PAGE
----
Google blacklisted the domain of netseer.com in response to a malware attack on the site, triggering a chain reaction that led to a number of high-traffic websites being flagged.
This included sites such as ZDNet and The Guardian UK. According to NetSeer, the situation was resolved as of 9:30 a.m. PT.
The situation began when netseer.com was hacked and infected with malware. After the hack, Google added the domain to its list of sites affected by malware, and Chrome and other browsers began blocking any sites that had netseer.com code.
“Our ad serving infrastructure is completely different from the corporate website but shares the same domain (netseer.com),” NetSeer CEO John Mracek said in a letter posted online for customers. “So although the malware never impacted the ad serving all our ad serving partners saw Chrome and other browsers flagging malware warnings to users. To reiterate, the malware was never served into ad serving stream and the browser behavior was completely due to ad serving and the corporate website sharing the same domain name.”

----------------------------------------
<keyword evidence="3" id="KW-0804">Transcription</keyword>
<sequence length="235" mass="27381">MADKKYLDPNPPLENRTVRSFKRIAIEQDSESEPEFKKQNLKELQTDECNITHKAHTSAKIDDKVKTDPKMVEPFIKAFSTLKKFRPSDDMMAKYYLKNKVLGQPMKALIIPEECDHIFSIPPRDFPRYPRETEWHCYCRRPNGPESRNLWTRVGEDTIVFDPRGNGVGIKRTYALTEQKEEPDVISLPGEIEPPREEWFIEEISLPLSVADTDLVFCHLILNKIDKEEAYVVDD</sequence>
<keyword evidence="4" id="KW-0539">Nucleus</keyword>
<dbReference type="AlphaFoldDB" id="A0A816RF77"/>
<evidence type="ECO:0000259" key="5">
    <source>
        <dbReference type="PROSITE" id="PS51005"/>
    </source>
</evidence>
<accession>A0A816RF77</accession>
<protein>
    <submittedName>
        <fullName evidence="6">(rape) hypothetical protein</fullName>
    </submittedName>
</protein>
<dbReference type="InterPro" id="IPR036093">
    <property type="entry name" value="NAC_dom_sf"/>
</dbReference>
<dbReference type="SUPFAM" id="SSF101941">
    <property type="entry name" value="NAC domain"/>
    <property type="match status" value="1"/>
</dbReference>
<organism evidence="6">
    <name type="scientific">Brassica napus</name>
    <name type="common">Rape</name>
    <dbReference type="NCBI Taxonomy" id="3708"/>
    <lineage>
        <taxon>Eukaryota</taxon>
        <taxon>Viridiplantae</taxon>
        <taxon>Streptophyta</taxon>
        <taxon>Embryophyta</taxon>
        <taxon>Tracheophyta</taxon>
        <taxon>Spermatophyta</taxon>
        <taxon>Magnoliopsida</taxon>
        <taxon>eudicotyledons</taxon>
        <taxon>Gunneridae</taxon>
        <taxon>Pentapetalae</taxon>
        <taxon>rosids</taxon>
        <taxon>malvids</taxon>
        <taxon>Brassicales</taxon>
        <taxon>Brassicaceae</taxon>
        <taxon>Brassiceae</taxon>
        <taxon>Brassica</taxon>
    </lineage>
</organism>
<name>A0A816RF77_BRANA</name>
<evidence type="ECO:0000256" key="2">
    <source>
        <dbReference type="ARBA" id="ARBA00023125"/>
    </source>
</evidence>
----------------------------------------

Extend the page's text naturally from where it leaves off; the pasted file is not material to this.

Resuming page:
Google blacklists websites with its Safe Browsing service, which provides lists of URLs that contain malware or other malicious content. Both Google Chrome and Mozilla Firefox use the lists to steer users away from potential threats. Google also provides a public API for the service.
In addition to ZDNet and The Guardian UK, some users on Twitter also said sites like The Washington Post, The New York Times and The Huffington Post were also being blocked by the Chrome browser.
“While the issue was being addressed with Google we had requested that the affected partners take our tags/pixels off their site,” Mracek said. “If you were affected and haven’t done so, you do not need to take any further action because the issues has been resolved and there should not be any further flags/blocks by Chrome and other browsers. If you have taken our tags/pixels off your site, your NetSeer account rep will communicate further steps shortly.”
“We deeply regret this situation and want to re-emphasize once again that it was our 3rd party hosted corporate website that got compromised and no malware got distributed to or affected our partners,” he added. “We are doing a root-cause-analysis on the security infrastructure of our corporate website hosting vendor and will take appropriate actions, including changing vendors, to ensure that this type of incidents do not affect us or our partners in the future.”